Then, in Luke 12:31, he says that we should turn all that anxiety we have about our future into seeking the kingdom and allowing God’s sustenance be enough to fill us for today.

In our scripture lesson for this morning, Luke 12:32-40, we get words from Jesus that are similar to God’s words to Abraham in Genesis 15.  Like God’s words to Abraham, Jesus told his disciples to not fear, that those who trust in the Lord will find blessing.

Like God who promised Abraham an heir, Jesus promised that God’s advent, God’s salvation, of all humankind would be realized.

And, like Abraham, the disciples were to be ready and expect that God would fulfill what God promised.  They were to be, according to Jesus, “Dressed for action,” and be vigilant in seeking God’s will.  They were to stay awake and not give up hope.  They were, like Abraham, called to wait even if God took years to act.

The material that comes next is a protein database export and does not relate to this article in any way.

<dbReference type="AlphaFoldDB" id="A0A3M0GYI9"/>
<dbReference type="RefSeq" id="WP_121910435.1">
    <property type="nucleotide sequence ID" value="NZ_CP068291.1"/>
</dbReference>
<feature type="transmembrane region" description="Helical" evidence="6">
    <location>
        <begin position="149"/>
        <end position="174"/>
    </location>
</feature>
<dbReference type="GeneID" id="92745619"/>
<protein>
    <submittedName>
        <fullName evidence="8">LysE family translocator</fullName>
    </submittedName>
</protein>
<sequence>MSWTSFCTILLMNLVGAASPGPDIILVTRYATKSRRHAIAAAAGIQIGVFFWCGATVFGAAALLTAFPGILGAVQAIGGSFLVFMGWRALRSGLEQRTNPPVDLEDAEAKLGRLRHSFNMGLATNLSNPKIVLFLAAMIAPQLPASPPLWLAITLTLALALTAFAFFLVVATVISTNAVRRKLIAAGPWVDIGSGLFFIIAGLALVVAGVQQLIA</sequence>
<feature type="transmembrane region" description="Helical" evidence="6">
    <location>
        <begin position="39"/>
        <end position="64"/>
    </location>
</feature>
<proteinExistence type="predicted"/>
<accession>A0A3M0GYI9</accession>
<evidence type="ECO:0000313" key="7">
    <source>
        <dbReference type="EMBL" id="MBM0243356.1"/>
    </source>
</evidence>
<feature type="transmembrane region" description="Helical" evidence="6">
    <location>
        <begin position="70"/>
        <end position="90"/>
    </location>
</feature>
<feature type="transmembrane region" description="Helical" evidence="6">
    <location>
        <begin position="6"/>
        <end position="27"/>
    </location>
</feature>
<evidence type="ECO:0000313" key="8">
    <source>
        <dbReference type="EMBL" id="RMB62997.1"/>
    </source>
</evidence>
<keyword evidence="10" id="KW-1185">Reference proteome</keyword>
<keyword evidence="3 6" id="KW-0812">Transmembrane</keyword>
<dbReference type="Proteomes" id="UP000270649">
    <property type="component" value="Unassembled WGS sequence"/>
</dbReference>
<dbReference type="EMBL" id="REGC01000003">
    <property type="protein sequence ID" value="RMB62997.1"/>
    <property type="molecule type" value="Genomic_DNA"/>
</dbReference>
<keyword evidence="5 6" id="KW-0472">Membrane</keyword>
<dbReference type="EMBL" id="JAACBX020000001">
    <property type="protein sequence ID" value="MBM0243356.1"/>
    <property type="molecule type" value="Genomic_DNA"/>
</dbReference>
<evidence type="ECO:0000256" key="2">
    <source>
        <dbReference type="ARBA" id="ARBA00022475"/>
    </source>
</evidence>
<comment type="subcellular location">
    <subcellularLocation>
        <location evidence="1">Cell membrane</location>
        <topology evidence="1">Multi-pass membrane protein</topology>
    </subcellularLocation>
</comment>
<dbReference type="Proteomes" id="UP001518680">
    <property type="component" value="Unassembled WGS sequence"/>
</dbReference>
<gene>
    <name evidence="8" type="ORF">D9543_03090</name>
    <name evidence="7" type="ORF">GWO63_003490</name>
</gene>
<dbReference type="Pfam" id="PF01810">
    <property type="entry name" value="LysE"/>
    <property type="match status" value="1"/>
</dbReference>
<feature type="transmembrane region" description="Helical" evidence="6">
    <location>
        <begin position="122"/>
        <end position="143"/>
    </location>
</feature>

It’s the years that get to us.  Some of us have prayed about things for a long time—the salvation of our children or grandchildren, the strength to make it through a certain illness—and we continue to have to wait upon the Lord.   It’s difficult having to wait, and our faith is often tested in the interim.


Instead of seeing our wait upon the Lord as a journey with our Lord and Savior, we think of having to wait as being in a spiritual traffic jam in which our lives move at a snail’s pace.   We get frustrated and tired, we are tempted to take the next exit and turn around to head back home.  We loss sight of the destination and fail to see that God’s timing doesn’t cause a traffic jam so much as it forces us to see what beauty the journey holds for all of us who place our trust in Christ.